Interleukin-18 (IL-18) has multiple effects on various cells that are involved in immune escape of murine melanoma cells and in the inflammatory responses. This study investigated the effect of IL-18 on the ability of murine melanoma cells to migrate by using B16F10 cells and the IL-18 antisense transfectants of B16F10 cells (the B16F10/IL-18 antisense transfectant). The B16F10 cells were more able to migrate than were the B16F10/IL-18 antisense transfectants. An exogenous IL-18 treatment improved the ability of the B16F10/IL-18 antisense transfectant cells to migrate, indicating that IL-18 enhanced the migration ability of melanoma cells. To determine the signaling mechanisms involved in IL-18-enhanced migration, we measured the ROI levels. It was found that the ROI levels were increased by IL-18, and an antioxidant, N-acetyl-l-cystein (NAC), blocked the effect of IL-18 on migration, suggesting the involvement of ROI in the signal transduction of IL-18-enhanced cell migration. IL-18-enhanced cell migration was also reduced by PD98059. In addition, the level of ERK1/2 phosphorylation was markedly increased by treating with exogenous IL-18 at 20 min. These results suggest that IL-18 enhances the ability of melanoma cells to migrate via the generation of ROI and the MAPK pathway.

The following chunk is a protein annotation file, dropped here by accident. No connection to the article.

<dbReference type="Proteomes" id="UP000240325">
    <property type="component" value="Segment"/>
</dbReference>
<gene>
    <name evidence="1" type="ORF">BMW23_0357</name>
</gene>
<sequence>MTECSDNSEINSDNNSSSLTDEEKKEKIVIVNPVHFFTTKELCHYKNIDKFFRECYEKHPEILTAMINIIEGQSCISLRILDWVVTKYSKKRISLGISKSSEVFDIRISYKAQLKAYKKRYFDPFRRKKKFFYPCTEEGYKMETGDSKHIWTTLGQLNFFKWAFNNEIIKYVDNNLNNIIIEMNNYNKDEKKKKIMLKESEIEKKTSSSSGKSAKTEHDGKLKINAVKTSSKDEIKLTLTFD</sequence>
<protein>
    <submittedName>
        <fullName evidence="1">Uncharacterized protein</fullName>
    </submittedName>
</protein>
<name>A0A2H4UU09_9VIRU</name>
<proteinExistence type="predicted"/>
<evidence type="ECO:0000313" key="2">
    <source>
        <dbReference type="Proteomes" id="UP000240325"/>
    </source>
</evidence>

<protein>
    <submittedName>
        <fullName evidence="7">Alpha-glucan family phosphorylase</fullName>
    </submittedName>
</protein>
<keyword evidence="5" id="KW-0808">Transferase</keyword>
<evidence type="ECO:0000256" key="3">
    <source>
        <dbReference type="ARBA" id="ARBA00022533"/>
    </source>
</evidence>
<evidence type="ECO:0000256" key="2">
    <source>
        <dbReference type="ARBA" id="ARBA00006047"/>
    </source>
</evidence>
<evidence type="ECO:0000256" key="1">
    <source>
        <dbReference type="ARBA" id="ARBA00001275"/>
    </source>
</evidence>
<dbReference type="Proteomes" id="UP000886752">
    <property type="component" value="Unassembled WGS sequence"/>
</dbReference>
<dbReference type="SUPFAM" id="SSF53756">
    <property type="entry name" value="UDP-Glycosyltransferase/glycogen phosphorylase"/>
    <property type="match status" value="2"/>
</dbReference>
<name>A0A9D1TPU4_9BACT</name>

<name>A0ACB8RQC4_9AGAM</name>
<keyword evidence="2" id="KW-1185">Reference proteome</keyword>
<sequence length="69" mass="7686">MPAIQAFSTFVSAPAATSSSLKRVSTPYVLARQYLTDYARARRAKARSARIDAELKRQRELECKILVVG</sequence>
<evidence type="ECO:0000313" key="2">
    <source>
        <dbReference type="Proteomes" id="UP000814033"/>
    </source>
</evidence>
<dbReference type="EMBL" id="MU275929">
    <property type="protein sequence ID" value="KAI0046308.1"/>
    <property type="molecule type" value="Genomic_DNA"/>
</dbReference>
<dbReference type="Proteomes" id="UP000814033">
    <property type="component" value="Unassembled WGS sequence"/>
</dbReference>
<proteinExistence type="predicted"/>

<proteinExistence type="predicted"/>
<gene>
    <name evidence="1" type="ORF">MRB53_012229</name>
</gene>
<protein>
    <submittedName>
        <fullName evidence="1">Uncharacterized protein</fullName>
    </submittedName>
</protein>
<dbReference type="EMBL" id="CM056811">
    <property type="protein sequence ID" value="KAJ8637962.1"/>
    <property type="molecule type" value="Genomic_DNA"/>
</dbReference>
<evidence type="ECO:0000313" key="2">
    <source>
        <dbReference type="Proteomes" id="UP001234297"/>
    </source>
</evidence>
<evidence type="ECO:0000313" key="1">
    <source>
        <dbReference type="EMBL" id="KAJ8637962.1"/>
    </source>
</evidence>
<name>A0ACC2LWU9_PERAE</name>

ASJC Scopus subject areas
- Immunology and Allergy